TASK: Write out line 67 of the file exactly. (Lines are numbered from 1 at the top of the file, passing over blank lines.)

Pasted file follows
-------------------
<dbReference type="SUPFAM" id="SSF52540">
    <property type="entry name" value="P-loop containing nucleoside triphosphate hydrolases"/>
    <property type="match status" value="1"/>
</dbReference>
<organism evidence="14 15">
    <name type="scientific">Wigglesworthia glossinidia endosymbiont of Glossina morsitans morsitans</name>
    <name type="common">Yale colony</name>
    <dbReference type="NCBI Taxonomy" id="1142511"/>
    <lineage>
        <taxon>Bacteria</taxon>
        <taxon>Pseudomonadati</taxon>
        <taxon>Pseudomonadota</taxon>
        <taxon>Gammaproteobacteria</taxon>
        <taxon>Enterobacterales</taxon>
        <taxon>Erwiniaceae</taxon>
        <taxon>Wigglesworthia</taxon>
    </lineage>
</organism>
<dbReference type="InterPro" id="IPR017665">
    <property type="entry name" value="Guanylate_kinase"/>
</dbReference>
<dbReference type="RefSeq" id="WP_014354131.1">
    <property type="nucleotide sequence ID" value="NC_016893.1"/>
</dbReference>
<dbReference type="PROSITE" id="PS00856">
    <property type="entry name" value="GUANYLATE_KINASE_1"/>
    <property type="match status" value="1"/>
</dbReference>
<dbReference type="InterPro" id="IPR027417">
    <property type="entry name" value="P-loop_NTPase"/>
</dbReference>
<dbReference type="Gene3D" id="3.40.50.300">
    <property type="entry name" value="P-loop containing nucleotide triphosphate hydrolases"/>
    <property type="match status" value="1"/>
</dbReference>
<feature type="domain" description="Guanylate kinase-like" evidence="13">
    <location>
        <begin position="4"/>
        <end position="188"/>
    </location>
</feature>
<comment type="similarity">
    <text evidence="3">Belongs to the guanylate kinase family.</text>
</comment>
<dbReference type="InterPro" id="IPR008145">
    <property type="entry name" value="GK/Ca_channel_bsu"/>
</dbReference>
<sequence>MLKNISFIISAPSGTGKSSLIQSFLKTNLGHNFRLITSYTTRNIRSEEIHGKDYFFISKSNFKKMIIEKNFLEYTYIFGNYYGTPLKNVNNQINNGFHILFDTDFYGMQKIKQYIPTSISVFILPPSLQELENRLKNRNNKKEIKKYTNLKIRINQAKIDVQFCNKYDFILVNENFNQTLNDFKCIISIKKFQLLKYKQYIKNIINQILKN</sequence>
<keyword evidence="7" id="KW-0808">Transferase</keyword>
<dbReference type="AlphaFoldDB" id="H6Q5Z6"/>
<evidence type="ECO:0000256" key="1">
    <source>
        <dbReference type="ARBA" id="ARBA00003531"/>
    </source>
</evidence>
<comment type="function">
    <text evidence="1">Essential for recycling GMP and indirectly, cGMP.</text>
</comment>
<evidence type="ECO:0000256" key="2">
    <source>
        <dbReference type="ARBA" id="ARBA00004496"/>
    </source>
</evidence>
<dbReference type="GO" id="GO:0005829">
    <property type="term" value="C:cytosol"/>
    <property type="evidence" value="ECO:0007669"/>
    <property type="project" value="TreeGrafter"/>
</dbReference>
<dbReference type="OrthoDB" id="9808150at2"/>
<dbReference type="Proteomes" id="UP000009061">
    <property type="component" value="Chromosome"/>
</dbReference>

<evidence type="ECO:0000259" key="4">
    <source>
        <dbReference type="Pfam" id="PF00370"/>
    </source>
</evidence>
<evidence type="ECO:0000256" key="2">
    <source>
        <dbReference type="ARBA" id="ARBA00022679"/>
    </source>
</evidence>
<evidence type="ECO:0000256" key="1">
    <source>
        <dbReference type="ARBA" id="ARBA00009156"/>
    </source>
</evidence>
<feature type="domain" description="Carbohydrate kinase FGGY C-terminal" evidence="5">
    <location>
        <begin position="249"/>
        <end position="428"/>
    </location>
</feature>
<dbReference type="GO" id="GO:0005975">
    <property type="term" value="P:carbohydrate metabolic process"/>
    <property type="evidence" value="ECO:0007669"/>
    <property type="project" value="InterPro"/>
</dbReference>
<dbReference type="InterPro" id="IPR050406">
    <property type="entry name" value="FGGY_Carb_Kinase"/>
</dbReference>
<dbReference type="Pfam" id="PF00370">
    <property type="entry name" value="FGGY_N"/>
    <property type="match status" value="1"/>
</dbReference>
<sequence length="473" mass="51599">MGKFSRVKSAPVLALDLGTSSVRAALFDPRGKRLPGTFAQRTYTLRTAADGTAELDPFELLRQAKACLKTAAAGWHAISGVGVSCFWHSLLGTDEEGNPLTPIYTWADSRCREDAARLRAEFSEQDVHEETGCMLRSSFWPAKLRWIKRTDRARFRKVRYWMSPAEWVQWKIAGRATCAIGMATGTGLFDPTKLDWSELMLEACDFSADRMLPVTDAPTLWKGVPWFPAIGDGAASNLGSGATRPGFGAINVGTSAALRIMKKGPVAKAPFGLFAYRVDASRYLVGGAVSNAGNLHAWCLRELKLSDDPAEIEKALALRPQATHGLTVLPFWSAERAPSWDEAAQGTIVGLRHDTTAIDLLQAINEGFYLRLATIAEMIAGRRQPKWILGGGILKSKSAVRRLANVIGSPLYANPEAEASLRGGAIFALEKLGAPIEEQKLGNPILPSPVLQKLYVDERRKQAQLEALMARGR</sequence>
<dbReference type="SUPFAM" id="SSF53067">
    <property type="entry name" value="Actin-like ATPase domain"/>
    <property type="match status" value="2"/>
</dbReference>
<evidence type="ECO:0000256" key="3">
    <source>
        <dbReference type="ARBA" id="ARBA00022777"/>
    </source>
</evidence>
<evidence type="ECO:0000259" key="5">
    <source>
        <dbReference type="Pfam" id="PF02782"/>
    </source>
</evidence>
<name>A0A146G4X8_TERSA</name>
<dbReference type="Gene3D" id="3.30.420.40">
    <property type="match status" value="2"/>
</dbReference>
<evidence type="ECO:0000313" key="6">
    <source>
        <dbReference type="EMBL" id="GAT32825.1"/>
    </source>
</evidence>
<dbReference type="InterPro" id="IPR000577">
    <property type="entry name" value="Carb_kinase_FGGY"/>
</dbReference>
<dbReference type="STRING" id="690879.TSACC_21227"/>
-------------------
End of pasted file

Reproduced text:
    <property type="project" value="TreeGrafter"/>